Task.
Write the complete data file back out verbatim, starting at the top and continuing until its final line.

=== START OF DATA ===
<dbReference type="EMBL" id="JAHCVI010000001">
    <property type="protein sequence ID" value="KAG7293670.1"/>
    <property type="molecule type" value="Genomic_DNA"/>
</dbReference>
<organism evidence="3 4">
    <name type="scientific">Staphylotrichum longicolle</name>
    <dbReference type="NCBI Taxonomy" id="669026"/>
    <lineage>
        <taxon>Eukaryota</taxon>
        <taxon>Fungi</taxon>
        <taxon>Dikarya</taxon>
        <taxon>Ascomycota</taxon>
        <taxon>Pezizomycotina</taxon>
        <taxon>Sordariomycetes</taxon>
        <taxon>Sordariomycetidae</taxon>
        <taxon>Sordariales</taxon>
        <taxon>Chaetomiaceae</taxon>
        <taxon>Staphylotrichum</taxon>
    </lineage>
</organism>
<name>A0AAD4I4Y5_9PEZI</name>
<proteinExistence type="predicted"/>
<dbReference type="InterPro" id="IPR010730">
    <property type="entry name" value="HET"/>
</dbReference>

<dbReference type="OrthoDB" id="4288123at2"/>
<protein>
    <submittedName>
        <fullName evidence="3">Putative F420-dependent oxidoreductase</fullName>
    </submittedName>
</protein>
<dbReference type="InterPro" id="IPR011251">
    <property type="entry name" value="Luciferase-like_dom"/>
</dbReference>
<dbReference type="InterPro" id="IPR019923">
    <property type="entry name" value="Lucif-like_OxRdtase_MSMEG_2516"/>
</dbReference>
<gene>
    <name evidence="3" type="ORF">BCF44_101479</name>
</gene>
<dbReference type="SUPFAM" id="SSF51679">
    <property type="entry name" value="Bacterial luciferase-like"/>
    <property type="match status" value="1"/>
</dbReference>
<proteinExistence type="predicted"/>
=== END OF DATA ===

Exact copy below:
<dbReference type="EMBL" id="JAHCVI010000001">
    <property type="protein sequence ID" value="KAG7293670.1"/>
    <property type="molecule type" value="Genomic_DNA"/>
</dbReference>
<organism evidence="3 4">
    <name type="scientific">Staphylotrichum longicolle</name>
    <dbReference type="NCBI Taxonomy" id="669026"/>
    <lineage>
        <taxon>Eukaryota</taxon>
        <taxon>Fungi</taxon>
        <taxon>Dikarya</taxon>
        <taxon>Ascomycota</taxon>
        <taxon>Pezizomycotina</taxon>
        <taxon>Sordariomycetes</taxon>
        <taxon>Sordariomycetidae</taxon>
        <taxon>Sordariales</taxon>
        <taxon>Chaetomiaceae</taxon>
        <taxon>Staphylotrichum</taxon>
    </lineage>
</organism>
<name>A0AAD4I4Y5_9PEZI</name>
<proteinExistence type="predicted"/>
<dbReference type="InterPro" id="IPR010730">
    <property type="entry name" value="HET"/>
</dbReference>

<dbReference type="OrthoDB" id="4288123at2"/>
<protein>
    <submittedName>
        <fullName evidence="3">Putative F420-dependent oxidoreductase</fullName>
    </submittedName>
</protein>
<dbReference type="InterPro" id="IPR011251">
    <property type="entry name" value="Luciferase-like_dom"/>
</dbReference>
<dbReference type="InterPro" id="IPR019923">
    <property type="entry name" value="Lucif-like_OxRdtase_MSMEG_2516"/>
</dbReference>
<gene>
    <name evidence="3" type="ORF">BCF44_101479</name>
</gene>
<dbReference type="SUPFAM" id="SSF51679">
    <property type="entry name" value="Bacterial luciferase-like"/>
    <property type="match status" value="1"/>
</dbReference>
<proteinExistence type="predicted"/>